The Victorian and Queensland governments have announced that they will test the use of mobile phone surveillance cameras on the road to catch drivers’ illegal use of mobile phones while driving. In Victoria, a three-month trial will begin on Wednesday, July 29, when it will place high-resolution cameras in several metropolises and regions.

the focus of this test is to ensure that the technology, which is designed to detect mobile phone use and other illegal driving behaviors such as not wearing seat belts, can operate accurately before it is put into use.

at the same time, the trial will help state governments understand how to integrate mobile surveillance cameras with existing road safety camera systems.

the trial will be carried out by acusensus, a technology provider and current contractor for traffic camera services in the state government.

Lisa Neville, Victoria’s minister of police and emergency services, said: “we know that distracted drivers can have disastrous consequences on the road, and this technology is another step towards addressing such unacceptable behavior and ensuring the safety of all road users.”

the Victorian government said there would be no violations or license plate matching during the test, adding that all photos taken would be deleted except for a “limited number” of non identifying images.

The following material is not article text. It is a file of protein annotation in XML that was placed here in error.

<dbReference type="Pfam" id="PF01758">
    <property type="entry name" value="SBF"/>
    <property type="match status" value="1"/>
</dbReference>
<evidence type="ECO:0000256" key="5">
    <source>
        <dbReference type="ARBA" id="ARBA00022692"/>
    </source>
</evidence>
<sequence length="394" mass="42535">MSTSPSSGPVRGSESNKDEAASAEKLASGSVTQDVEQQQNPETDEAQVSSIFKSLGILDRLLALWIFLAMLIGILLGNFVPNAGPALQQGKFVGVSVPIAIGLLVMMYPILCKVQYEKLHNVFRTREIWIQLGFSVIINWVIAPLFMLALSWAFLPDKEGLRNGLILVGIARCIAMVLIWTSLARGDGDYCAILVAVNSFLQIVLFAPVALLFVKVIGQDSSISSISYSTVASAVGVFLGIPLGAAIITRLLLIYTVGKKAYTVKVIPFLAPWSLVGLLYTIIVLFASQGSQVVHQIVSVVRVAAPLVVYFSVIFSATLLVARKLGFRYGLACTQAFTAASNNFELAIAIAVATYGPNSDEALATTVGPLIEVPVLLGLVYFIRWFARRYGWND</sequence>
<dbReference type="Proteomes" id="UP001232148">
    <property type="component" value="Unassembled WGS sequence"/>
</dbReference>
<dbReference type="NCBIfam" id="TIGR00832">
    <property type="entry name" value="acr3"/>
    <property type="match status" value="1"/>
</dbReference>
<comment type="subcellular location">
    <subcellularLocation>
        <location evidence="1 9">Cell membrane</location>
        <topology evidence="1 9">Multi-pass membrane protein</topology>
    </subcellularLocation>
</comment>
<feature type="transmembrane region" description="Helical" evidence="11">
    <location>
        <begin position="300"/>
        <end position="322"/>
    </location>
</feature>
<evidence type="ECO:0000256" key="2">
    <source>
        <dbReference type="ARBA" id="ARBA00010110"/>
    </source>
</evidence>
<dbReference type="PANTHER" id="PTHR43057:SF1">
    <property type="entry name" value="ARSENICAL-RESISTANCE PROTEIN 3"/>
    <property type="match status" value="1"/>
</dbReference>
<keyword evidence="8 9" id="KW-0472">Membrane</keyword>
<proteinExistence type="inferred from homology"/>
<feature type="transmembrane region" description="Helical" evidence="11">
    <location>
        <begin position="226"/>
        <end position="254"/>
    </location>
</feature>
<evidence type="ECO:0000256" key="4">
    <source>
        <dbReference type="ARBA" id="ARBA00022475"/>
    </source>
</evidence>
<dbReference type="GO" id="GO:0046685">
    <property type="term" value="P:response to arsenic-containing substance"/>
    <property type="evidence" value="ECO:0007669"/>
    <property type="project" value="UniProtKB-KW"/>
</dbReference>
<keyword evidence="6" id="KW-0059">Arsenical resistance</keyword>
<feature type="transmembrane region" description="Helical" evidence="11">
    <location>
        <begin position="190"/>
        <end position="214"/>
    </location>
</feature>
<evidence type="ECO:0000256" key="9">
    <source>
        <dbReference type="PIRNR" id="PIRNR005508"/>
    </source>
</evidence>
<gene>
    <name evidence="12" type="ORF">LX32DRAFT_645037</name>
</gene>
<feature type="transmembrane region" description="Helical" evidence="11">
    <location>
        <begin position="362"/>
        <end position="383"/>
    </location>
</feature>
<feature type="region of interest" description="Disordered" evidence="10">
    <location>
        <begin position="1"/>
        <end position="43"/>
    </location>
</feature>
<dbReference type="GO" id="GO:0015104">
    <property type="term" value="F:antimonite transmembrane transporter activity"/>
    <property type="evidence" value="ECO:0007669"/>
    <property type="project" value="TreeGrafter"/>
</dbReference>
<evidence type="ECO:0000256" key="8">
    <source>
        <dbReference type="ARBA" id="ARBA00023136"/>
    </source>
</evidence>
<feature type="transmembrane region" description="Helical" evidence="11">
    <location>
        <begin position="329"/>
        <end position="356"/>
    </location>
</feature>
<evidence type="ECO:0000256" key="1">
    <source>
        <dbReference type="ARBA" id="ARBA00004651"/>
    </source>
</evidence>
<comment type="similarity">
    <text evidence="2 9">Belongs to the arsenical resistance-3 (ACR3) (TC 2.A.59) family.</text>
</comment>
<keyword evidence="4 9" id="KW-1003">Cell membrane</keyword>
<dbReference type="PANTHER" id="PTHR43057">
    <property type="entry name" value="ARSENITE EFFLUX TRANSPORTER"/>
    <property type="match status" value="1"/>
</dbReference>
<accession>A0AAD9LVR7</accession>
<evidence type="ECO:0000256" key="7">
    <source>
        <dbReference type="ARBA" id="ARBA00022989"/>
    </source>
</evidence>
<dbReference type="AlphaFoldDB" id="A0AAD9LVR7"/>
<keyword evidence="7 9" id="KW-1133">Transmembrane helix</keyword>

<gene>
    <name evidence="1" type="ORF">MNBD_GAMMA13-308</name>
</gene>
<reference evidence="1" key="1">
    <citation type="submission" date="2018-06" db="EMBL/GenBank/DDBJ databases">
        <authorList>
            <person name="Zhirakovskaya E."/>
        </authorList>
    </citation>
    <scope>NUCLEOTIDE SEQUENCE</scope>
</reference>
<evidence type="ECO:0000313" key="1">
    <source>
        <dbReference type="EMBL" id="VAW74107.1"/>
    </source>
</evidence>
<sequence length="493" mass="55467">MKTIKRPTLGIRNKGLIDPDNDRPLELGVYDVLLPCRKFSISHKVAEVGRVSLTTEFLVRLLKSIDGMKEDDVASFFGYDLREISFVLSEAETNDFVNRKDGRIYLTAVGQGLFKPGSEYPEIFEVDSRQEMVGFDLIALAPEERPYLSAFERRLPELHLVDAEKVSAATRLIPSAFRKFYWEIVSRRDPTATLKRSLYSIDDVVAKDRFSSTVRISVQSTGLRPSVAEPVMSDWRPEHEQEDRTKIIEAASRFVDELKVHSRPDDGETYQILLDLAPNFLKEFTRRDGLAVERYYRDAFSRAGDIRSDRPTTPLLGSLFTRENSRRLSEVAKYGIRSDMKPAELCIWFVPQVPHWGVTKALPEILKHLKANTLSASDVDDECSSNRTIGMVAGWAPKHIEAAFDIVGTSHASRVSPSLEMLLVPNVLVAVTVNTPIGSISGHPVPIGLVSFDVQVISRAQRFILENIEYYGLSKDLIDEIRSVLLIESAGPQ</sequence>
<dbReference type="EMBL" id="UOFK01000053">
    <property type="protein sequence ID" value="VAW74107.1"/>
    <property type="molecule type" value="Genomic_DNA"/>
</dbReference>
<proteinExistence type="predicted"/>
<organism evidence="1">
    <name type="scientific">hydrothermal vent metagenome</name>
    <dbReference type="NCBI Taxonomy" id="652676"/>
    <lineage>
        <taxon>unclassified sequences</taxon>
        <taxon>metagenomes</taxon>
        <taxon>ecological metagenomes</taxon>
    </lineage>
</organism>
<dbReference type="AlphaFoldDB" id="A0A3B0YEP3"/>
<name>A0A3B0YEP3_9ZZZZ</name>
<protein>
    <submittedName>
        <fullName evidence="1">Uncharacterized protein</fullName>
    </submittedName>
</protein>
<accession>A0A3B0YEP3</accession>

in Queensland, the assessment test will last for six months. The local government will also promote mobile phone monitoring cameras in major cities and regions. As in Victoria, the camera can not only catch drivers using their mobile phones illegally while driving, but also people who don’t wear seat belts.

the Queensland government said the camera, which uses artificial intelligence technology, can monitor vehicles crossing multiple lanes 24 hours a day and can be installed on overpasses or on roadside trailers. In addition, it said that those who were found to have done something wrong during the test would not be fined and would not receive pictures of their illegal activities.

mark Bailey, Queensland’s head of transport and main roads, said: “initially, we were just assessing the effectiveness of the cameras.” In addition, he assured that while all vehicles passing through the cameras would be scanned, the images could only be viewed by “authorized personnel” as part of the test process.

it is understood that both tests were carried out after the launch of mobile phone surveillance cameras in New South Wales. In March, the New South Wales Government began to impose fines and demerits on those who were caught on camera using their mobile phones while driving.